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On Sense And The Sensible   

quality, belong not to every form of the Dry but to the Nutrient, we

shall see by considering that neither the Dry without the Moist, nor

the Moist without the Dry, is nutrient. For no single element, but

only composite substance, constitutes nutriment for animals. Now,

among the perceptible elements of the food which animals assimilate,

the tangible are the efficient causes of growth and decay; it is qua

hot or cold that the food assimilated causes these; for the heat or

cold is the direct cause of growth or decay. It is qua gustable,

however, that the assimilated food supplies nutrition. For all

organisms are nourished by the Sweet [i.e. the 'gustable' proper],

either by itself or in combination with other savours. Of this we must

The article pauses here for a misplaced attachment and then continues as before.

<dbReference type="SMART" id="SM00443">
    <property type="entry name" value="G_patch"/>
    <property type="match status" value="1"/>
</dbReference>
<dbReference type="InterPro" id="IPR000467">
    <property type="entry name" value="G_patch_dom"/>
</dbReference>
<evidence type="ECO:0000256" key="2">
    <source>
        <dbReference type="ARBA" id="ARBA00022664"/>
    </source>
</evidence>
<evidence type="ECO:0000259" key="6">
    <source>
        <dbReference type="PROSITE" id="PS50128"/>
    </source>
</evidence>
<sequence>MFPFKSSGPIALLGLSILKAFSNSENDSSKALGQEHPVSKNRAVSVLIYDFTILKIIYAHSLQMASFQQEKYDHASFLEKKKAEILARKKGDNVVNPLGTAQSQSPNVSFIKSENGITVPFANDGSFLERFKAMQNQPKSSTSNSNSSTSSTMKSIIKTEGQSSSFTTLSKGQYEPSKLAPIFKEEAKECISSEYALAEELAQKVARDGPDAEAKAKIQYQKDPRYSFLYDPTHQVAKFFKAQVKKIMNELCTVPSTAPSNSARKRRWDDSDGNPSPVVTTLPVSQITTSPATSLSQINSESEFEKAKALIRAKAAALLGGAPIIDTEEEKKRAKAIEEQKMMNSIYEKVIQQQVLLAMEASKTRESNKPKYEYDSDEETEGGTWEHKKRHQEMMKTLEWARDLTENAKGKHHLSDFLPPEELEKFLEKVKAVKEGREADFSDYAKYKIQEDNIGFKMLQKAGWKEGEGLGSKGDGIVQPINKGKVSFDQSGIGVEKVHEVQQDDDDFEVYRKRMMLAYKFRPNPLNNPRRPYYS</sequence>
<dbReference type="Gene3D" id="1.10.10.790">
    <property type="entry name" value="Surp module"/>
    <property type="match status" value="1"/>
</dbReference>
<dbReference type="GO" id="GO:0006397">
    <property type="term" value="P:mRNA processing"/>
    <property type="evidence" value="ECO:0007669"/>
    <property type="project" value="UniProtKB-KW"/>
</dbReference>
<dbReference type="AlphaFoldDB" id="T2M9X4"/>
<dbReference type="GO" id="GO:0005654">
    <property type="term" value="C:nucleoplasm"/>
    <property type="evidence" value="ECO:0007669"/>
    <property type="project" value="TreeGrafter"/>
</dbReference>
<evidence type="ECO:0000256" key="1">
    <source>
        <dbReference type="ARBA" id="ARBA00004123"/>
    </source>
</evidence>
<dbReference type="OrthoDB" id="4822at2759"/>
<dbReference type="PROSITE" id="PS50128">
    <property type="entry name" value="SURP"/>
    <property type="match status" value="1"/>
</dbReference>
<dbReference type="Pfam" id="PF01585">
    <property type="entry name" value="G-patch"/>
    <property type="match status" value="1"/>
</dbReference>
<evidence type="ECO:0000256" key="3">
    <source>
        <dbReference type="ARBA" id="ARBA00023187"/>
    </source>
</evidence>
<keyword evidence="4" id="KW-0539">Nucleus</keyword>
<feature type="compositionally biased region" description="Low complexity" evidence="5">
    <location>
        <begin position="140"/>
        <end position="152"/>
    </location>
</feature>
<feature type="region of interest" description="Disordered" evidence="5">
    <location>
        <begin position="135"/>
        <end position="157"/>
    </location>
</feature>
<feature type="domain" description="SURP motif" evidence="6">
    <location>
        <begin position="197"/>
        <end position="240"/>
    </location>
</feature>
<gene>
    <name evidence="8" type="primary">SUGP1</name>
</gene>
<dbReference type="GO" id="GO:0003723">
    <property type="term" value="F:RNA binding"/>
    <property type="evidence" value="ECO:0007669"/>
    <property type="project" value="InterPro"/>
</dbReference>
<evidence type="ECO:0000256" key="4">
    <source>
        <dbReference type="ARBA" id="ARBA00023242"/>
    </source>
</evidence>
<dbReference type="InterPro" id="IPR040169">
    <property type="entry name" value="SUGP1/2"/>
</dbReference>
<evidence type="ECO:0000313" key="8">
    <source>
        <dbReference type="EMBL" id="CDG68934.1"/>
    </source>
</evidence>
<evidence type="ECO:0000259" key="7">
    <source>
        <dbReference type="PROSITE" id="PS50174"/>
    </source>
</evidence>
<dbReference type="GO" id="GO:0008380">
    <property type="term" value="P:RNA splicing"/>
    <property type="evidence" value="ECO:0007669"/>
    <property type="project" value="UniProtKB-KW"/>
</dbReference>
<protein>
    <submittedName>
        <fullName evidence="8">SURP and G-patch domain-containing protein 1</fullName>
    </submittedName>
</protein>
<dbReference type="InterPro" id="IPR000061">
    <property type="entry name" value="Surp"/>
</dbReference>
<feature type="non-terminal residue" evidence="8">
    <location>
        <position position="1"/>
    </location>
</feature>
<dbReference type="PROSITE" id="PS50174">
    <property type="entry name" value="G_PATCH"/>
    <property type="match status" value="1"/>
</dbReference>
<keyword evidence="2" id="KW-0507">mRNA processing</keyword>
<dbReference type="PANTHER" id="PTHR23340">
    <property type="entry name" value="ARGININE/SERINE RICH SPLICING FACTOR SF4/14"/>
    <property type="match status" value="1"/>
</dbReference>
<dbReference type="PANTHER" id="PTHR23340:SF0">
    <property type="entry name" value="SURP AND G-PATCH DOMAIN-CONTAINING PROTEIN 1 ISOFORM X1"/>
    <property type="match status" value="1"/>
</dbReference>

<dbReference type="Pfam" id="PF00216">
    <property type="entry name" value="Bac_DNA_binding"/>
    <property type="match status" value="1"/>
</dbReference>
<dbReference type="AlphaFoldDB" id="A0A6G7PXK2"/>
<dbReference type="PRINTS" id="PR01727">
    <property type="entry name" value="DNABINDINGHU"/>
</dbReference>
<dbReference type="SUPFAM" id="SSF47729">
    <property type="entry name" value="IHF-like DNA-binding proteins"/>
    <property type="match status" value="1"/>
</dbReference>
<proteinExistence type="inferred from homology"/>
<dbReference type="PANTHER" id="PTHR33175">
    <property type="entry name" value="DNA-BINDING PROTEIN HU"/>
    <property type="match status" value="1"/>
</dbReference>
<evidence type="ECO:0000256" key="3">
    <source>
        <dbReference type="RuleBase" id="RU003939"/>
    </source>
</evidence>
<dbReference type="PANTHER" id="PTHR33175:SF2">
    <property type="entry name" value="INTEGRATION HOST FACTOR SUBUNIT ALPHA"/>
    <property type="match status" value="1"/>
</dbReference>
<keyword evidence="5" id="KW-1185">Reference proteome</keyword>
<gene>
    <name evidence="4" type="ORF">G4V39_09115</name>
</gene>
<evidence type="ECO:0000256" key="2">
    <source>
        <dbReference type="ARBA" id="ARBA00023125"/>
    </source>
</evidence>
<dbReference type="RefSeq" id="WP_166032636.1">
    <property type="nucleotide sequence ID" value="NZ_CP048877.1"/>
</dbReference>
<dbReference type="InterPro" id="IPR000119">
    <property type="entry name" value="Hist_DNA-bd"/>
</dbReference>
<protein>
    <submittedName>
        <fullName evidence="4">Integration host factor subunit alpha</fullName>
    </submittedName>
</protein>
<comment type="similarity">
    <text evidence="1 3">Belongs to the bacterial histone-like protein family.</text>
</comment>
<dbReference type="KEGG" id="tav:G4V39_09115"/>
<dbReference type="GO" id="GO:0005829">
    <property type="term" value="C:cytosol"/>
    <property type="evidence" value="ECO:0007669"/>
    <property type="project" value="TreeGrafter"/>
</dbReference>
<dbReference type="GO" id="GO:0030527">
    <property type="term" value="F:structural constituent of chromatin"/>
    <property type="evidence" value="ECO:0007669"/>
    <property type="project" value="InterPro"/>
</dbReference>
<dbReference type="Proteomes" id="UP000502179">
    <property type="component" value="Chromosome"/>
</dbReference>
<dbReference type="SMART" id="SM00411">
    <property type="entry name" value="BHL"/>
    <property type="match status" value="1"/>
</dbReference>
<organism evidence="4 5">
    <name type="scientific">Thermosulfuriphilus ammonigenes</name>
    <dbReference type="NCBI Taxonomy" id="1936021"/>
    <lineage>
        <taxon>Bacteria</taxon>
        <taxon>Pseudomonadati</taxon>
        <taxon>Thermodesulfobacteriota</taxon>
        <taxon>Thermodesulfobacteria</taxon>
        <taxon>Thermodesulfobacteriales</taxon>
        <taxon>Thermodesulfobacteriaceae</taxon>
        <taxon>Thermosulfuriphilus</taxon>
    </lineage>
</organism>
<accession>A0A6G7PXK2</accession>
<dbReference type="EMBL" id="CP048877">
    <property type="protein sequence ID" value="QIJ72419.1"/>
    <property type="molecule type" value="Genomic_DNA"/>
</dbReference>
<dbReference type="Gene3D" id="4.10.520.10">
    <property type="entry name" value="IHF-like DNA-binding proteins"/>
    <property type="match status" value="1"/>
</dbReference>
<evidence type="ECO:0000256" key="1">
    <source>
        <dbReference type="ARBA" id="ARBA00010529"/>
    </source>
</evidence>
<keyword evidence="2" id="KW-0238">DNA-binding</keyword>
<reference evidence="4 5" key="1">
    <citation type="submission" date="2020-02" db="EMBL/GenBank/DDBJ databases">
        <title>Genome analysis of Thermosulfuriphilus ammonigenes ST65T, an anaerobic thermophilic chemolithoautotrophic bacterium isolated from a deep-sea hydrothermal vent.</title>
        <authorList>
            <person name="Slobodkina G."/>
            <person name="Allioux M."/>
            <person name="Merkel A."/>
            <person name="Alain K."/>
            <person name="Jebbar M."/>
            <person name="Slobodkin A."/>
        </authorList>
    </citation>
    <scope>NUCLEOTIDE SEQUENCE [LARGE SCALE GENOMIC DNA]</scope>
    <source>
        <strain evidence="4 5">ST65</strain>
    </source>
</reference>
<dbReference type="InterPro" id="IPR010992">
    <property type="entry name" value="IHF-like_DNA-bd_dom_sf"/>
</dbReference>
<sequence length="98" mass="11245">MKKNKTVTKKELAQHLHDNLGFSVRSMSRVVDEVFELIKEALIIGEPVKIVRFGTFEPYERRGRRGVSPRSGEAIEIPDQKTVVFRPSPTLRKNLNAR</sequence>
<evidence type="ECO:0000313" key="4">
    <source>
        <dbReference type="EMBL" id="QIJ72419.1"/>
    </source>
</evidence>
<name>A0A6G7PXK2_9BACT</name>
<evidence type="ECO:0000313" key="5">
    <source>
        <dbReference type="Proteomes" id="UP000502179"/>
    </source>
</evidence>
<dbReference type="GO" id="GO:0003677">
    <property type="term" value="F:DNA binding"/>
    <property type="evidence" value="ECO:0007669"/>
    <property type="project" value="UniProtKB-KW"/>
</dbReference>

speak with more precise detail in our work on Generation: for the

present we need touch upon it only so far as our subject here

requires. Heat causes growth, and fits the food-stuff for

alimentation; it attracts [into the organic system] that which is

light [viz. the sweet], while the salt and bitter it rejects because

of their heaviness. In fact, whatever effects external heat produces

in external bodies, the same are produced by their internal heat in

animal and vegetable organisms. Hence it is [i.e. by the agency of

heat as described] that nourishment is effected by the sweet. The

other savours are introduced into and blended in food [naturally] on a

principle analogous to that on which the saline or the acid is used

artificially, i.e. for seasoning. These latter are used because they

counteract the tendency of the sweet to be too nutrient, and to

float on the stomach.

As the intermediate colours arise from the mixture of white and

black, so the intermediate savours arise from the Sweet and Bitter;

and these savours, too, severally involve either a definite ratio,

or else an indefinite relation of degree, between their components,

either having certain integral numbers at the basis of their

mixture, and, consequently, of their stimulative effect, or else being

mixed in proportions not arithmetically expressible. The tastes

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